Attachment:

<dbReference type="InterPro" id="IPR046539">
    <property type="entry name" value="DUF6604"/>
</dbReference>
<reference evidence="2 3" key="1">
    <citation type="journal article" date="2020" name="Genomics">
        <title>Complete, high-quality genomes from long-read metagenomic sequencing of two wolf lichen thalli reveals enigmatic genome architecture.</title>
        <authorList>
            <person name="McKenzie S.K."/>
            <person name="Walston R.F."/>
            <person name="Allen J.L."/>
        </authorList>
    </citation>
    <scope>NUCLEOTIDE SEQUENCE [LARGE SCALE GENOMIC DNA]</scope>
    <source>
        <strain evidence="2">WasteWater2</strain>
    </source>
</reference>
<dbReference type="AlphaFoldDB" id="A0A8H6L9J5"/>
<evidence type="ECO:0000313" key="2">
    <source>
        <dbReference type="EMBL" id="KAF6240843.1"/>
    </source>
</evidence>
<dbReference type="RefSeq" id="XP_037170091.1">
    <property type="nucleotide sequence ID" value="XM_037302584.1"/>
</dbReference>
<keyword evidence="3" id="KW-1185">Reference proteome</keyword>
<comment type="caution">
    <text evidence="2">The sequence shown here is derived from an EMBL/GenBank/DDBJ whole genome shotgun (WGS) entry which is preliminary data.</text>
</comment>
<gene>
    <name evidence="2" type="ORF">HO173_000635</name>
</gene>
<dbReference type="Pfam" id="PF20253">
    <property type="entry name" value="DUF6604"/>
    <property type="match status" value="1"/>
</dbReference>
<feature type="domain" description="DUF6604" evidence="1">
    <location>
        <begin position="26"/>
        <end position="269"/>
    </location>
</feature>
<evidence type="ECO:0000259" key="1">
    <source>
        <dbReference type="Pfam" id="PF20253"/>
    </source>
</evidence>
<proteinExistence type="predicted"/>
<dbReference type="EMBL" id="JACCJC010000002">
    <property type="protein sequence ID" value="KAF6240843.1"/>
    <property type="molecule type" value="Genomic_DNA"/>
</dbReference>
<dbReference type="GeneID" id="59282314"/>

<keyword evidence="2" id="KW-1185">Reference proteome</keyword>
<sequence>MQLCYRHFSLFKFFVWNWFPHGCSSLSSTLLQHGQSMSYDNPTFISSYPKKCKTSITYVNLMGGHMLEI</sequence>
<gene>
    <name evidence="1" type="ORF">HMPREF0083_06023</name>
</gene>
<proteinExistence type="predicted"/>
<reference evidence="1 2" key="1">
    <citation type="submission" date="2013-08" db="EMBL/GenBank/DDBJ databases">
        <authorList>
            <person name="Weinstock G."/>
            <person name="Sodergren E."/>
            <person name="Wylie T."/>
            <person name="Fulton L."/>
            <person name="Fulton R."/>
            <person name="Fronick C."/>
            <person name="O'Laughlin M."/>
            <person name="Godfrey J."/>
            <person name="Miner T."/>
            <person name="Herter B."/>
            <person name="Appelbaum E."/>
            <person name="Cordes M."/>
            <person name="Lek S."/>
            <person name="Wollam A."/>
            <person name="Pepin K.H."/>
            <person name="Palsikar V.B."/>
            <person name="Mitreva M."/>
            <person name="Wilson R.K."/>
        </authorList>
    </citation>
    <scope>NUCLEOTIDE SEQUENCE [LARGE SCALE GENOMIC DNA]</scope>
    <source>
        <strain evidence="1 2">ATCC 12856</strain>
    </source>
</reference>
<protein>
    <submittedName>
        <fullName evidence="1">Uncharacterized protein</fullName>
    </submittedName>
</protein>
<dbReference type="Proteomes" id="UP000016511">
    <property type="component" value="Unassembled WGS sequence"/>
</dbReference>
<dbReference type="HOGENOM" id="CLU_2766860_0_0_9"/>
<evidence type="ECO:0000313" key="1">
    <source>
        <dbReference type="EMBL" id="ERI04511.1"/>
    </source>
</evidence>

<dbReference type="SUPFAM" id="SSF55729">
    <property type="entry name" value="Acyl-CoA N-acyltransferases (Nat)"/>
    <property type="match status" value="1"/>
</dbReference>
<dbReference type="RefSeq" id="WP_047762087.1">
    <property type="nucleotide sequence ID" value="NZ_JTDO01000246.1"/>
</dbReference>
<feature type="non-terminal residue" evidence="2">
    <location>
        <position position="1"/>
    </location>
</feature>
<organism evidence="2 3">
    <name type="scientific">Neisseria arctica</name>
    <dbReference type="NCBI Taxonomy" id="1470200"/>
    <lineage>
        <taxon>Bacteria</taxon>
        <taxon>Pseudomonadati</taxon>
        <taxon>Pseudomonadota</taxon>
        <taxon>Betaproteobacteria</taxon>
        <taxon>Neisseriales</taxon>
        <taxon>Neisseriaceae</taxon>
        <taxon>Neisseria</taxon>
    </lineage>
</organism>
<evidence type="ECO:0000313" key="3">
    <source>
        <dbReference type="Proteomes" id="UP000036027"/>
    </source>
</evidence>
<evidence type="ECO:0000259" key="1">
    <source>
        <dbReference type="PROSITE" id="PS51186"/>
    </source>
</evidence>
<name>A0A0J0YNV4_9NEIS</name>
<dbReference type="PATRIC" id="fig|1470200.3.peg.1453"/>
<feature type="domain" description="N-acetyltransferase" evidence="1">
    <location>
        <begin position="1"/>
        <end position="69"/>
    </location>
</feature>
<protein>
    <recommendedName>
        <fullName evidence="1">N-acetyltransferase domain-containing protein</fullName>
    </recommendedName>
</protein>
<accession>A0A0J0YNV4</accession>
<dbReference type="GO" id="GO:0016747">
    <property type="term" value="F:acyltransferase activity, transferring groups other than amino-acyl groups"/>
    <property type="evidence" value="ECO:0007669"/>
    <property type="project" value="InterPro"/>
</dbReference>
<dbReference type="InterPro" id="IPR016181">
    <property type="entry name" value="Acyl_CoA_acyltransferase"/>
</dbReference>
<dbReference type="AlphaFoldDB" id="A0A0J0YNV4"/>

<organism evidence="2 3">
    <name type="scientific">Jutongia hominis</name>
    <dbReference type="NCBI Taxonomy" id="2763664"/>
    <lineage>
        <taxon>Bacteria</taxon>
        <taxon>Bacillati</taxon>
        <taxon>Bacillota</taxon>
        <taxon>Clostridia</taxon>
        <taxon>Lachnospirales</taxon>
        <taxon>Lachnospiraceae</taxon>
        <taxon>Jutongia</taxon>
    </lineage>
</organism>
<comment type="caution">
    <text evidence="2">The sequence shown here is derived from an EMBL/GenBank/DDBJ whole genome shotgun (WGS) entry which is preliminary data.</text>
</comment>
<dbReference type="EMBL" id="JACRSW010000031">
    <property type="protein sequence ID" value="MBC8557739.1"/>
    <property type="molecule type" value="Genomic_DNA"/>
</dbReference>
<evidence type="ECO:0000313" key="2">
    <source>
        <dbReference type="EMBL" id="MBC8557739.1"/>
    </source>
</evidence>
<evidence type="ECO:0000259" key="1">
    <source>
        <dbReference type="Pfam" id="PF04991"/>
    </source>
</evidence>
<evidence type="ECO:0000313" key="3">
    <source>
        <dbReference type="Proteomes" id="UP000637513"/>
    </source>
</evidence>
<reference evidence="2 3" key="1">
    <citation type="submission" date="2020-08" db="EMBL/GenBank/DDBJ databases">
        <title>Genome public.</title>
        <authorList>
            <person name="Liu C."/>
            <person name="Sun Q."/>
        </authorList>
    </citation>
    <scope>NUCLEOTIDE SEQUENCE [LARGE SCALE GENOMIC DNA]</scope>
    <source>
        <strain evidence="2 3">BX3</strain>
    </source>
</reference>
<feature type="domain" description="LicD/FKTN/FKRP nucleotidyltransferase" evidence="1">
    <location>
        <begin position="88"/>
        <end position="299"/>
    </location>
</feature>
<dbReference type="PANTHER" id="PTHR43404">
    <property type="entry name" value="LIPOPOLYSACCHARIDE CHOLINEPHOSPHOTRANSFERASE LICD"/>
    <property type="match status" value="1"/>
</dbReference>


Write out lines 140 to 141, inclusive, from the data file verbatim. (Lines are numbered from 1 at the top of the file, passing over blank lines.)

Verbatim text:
<feature type="domain" description="N-acetyltransferase" evidence="1">
    <location>